Tuesday, December 18, 2007

Proposed Resolutions to the Ship of Theseus Theory

Aristotle's causes

According to the philosophical system of Aristotle and his followers, there are four causes or reasons that describe a thing; these causes can be analyzed to get to a solution to the paradox. The formal cause or form is the design of a thing, while the material cause is the matter that the thing is made of. The "what-it-is" of a thing, according to Aristotle, is its formal cause; so the Ship of Theseus is the same ship, because the formal cause, or design, does not change, even though the matter used to construct it may vary with time. In the same manner, for Heraclitus's paradox, a river has the same formal cause, although the material cause (the particular water in it) changes with time, and likewise for the person who steps in the river.

Another of Aristotle's causes is the end or final cause, which is the intended purpose of a thing. The Ship of Theseus would have the same end, that is, transporting Theseus, even though its material cause would change with time. The efficient cause is how and by whom a thing is made, for example, how artisans fabricate and assemble something; in the case of the Ship of Theseus, the workers who built the ship in the first place could have used the same tools and techniques to replace the planks in the ship.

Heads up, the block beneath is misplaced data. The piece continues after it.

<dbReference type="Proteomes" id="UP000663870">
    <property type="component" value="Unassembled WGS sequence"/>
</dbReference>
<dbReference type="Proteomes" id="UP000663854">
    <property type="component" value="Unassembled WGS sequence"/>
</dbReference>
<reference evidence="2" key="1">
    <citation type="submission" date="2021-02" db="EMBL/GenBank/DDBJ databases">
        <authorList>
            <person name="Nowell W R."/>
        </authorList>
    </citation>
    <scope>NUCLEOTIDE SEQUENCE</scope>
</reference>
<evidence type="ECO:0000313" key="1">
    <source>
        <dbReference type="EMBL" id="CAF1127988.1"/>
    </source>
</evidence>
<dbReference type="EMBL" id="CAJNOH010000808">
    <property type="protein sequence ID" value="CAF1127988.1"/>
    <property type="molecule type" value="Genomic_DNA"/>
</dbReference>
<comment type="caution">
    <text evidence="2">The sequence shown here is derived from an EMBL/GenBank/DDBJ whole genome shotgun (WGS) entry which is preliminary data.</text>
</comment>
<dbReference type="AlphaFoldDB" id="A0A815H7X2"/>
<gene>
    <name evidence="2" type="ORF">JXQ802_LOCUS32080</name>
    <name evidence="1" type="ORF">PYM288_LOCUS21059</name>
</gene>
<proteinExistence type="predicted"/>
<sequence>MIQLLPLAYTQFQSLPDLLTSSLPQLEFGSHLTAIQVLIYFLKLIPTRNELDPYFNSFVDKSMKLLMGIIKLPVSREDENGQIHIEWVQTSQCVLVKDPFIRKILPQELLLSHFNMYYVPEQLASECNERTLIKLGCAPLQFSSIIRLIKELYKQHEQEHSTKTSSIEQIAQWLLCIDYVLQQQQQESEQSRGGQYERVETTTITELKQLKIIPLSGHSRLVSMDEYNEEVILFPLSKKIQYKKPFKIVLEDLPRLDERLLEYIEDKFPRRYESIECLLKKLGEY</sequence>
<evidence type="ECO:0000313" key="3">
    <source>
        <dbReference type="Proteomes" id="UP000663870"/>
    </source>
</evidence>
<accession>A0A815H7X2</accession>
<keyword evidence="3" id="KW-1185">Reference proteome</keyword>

This probably won't do as a solution to the problem, though, since the material cause does change over time, and we have been shown no reason to privilege one of the causes over another in the determination of continuity of identity.

Definitions of "the same"

One common argument found in the philosophical literature is that in the case of Heraclitus's river we are tripped up by two different definitions of "the same". In one sense things can be qualitatively the same, by having the same properties. In another sense they might be numerically the same by being "one". As an example, consider two bowling balls that look identical. They would be qualitatively, but not numerically, the same. If one of the balls was then painted a different color, it would be numerically, but not qualitatively, the same as its previous self.

By this argument, Heraclitus's river is qualitatively, but not numerically, different by the time one attempts to make the second step into it. For Theseus's ship, the same is true.